Scholar Fridays is a series on Bearings Online where we feature 2018-19 Resident Scholars. Ruth Harder is a pastor at Rainbow Mennonite Church in Kansas City, KS. She spent January-February 2019 at the Collegeville Institute working on a writing project titled In Safe Keeping—A 21st Century Pastoral Conversation with Psalm 91. To view previous Scholar Friday interviews, click here.
What is your current project and what inspired you to undertake it?
I began by immersing myself in the language, imagery, worldview, and promises of Psalm 91. This led to a full-blown argument with Psalm 91, with me doing most of the arguing.
It took several days at the Collegeville Institute for me to acknowledge that I’ve been in grief’s wake for a while now. In the congregation where I serve as pastor, there have been two recent deaths by suicide. Both of these individuals cried out often in the language of Psalm 91, but found very little earthly relief—death being their only ultimate relief. Deep down I think I hoped Psalm 91 would provide a channel for me to focus some of my grief and existential fears. It did not disappoint. And even though I might still cringe upon hearing the grandiose and comprehensive assurances of security and protection within Psalm 91, my heart has softened a bit. What I hear now, what I need to hear now, is the promise that God is with us, through all the terrible realities and human strife. This I continue to choose to believe.
My off–and-on relationship with Psalm 91 began more than 15 years ago when I was serving as a hospital chaplain. Many patients asked me to read this psalm to them, so I memorized several translations and recited it often, trying not to show my alarm over the dramatic and rather archaic sounding phrases like fowler’s snare, plagues, pestilence, flying arrows, tents, not to mention the thousands (ten thousand just to the right!) falling all around. Oh and then there is the threat of “lions and tigers and bears, oh my!” (Actually, just lions and vipers are mentioned, to which I still say, “oh my!”)
I start to worry when anybody uses Scripture in self or nation-protecting ways at the expense of others’ lives and interests.
One patient, a retired military veteran, told me that Psalm 91 traveled the world with him—it was literally sewn into his army uniform. He called it “The Trench Psalm.” I learned later that soldiers, such as those during the First World War, started calling Psalm 91 “The Trench Psalm” because, according to Ronald W. Goetsch, “The men in France found all their experiences in it—wire entanglements, poison gas, bombs, mines, booby traps, shells by night, shrapnel by day, trench fever, destruction by the thousand. Yet God was ever their defense.”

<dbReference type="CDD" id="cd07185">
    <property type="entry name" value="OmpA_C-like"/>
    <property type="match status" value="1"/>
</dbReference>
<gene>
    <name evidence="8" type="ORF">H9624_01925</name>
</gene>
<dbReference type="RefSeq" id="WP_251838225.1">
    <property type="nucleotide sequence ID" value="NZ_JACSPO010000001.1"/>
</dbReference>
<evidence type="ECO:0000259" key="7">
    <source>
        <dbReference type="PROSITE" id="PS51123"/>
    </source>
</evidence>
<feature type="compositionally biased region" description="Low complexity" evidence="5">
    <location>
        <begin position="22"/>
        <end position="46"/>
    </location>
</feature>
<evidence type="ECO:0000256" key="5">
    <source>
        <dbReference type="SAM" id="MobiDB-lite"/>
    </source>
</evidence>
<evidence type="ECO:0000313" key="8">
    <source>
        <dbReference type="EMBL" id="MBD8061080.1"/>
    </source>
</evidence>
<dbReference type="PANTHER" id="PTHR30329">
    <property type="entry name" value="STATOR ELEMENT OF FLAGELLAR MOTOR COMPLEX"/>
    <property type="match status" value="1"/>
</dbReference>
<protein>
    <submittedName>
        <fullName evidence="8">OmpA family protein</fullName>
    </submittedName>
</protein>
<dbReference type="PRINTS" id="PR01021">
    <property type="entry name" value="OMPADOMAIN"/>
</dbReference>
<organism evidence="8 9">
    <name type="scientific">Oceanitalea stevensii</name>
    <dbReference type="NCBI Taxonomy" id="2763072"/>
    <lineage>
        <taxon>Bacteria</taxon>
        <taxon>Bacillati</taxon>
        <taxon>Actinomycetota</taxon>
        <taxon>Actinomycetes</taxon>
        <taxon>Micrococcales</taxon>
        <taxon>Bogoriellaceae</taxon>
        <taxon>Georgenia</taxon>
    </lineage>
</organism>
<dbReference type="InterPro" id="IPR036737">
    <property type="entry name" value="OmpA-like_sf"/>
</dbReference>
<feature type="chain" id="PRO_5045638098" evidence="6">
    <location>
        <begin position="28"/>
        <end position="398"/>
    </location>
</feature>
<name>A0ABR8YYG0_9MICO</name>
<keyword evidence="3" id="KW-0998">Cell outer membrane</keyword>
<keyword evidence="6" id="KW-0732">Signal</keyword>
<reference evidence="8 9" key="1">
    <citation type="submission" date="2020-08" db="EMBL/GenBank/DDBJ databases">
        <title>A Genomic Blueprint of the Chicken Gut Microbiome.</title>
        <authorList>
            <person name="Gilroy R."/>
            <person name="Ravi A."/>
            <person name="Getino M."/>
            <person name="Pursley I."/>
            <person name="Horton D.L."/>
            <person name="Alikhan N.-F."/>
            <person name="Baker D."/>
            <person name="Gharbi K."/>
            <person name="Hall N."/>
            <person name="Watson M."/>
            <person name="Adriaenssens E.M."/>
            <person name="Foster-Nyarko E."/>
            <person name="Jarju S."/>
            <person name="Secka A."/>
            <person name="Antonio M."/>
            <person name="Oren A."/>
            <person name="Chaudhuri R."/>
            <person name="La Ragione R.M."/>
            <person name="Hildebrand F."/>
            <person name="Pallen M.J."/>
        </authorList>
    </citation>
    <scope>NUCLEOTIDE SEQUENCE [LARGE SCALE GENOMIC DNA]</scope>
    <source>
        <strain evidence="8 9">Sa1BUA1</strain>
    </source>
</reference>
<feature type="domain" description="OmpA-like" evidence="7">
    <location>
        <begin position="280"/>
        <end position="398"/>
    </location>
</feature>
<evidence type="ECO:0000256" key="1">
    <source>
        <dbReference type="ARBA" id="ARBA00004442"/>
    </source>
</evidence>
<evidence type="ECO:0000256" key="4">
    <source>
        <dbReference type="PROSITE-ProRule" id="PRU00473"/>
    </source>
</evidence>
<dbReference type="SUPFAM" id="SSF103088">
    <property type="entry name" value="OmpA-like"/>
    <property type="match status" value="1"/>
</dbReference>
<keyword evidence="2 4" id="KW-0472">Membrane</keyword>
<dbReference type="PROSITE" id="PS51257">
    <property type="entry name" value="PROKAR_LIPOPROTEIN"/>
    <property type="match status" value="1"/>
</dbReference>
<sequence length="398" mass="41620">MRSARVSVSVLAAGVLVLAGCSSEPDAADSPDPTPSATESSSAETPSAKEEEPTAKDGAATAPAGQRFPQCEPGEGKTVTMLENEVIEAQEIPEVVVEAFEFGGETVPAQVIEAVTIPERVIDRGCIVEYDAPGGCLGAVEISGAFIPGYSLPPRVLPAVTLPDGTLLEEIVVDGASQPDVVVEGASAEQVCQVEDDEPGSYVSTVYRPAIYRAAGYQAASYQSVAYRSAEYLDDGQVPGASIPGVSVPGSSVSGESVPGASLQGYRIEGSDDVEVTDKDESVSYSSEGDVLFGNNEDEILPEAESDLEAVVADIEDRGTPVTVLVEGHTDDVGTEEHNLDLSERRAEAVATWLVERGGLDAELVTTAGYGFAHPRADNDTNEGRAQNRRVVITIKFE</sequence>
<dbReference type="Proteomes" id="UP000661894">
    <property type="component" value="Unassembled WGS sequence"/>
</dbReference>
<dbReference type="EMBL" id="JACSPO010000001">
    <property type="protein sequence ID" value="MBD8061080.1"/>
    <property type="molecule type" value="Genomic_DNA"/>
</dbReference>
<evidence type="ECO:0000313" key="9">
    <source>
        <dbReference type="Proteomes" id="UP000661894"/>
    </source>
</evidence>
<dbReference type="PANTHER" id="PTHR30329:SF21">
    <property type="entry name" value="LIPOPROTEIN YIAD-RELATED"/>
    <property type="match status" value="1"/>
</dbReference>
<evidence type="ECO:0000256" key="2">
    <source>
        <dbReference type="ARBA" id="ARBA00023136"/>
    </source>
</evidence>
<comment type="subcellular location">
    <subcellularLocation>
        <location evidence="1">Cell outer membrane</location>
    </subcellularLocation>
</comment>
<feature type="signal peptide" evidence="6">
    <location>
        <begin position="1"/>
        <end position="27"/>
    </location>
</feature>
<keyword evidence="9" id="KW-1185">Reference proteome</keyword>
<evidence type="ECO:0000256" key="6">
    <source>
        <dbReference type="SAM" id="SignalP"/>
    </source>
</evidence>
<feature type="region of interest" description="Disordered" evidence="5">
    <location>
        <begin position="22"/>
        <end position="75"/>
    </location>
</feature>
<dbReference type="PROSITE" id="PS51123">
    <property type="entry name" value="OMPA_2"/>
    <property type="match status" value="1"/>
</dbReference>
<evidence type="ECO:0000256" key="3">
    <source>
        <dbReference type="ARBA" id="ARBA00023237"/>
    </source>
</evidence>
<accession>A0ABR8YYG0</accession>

I decided the hospital bedside wasn’t the place to debate Psalm 91. But as I walked the hallways of the hospital and talked to my chaplain peers, I expressed my developing unease with Psalm 91, or more like my dis-ease with some of the interpretations I was hearing. In the case of soldiers praying this psalm in the literal trenches, I start to worry when anybody uses Scripture in self or nation-protecting ways at the expense of others’ lives and interests.
What book are you reading right now for pleasure?
Goldfinch by Donna Tartt, Three Junes by Julia Glass, and My Favorite Thing is Monsters by Emil Ferris.
Do you ever listen to music while you’re writing? If so, what kind of music?
Yes, but while I was at Collegeville the crackle of the fireplace was all I needed.
Did you have any “surprising conversations” with other resident scholars?
The conversations were wonderfully eclectic—food, recipes, geography, academic pursuits, family, politics, art, rituals around dying, Mennonites, Catholics, Baptists, birds, etc. I also loved getting to know a woman named Pat, who swam laps three days a week at the St. John’s University pool. She has always wanted to write a poem about the sound of the pool door opening. “The sound of Benedictine hospitality,” I said. “Yes, that’s it!” she responded.
What is your greatest “ecumenical moment”?
When I learned how to spell ecumenical! Also, I participated in a week-long interfaith clergy fellowship at Chautauqua Institute and heard/met leaders like Krista Tippett, Greg Boyle, and Joan Halifax.
How has your spiritual practice changed over time?
Anything that helps me pay attention, enlarge my imagination and sense of wonder, and connect me to greater purpose is what I try to focus on.
I’m trying (not always succeeding) to be more kind to myself, and to treat spiritual practice as an opportunity to tap into a generative power at work in the world as opposed to a time of doing something expected, prescribed, or rigid. Sometimes going on a walk, going to an art museum, or taking photos is a way to connect again with the generative power and presence all around us. Anything that helps me pay attention, enlarge my imagination and sense of wonder, and connect me to greater purpose is what I try to focus on. Right now it’s photography.
What question do you wish I had asked? (and what’s the answer?)
Question: What is it like being in Minnesota in -30 degree weather? Answer: If you’ve never had snot freeze inside your nose, you are fortunate.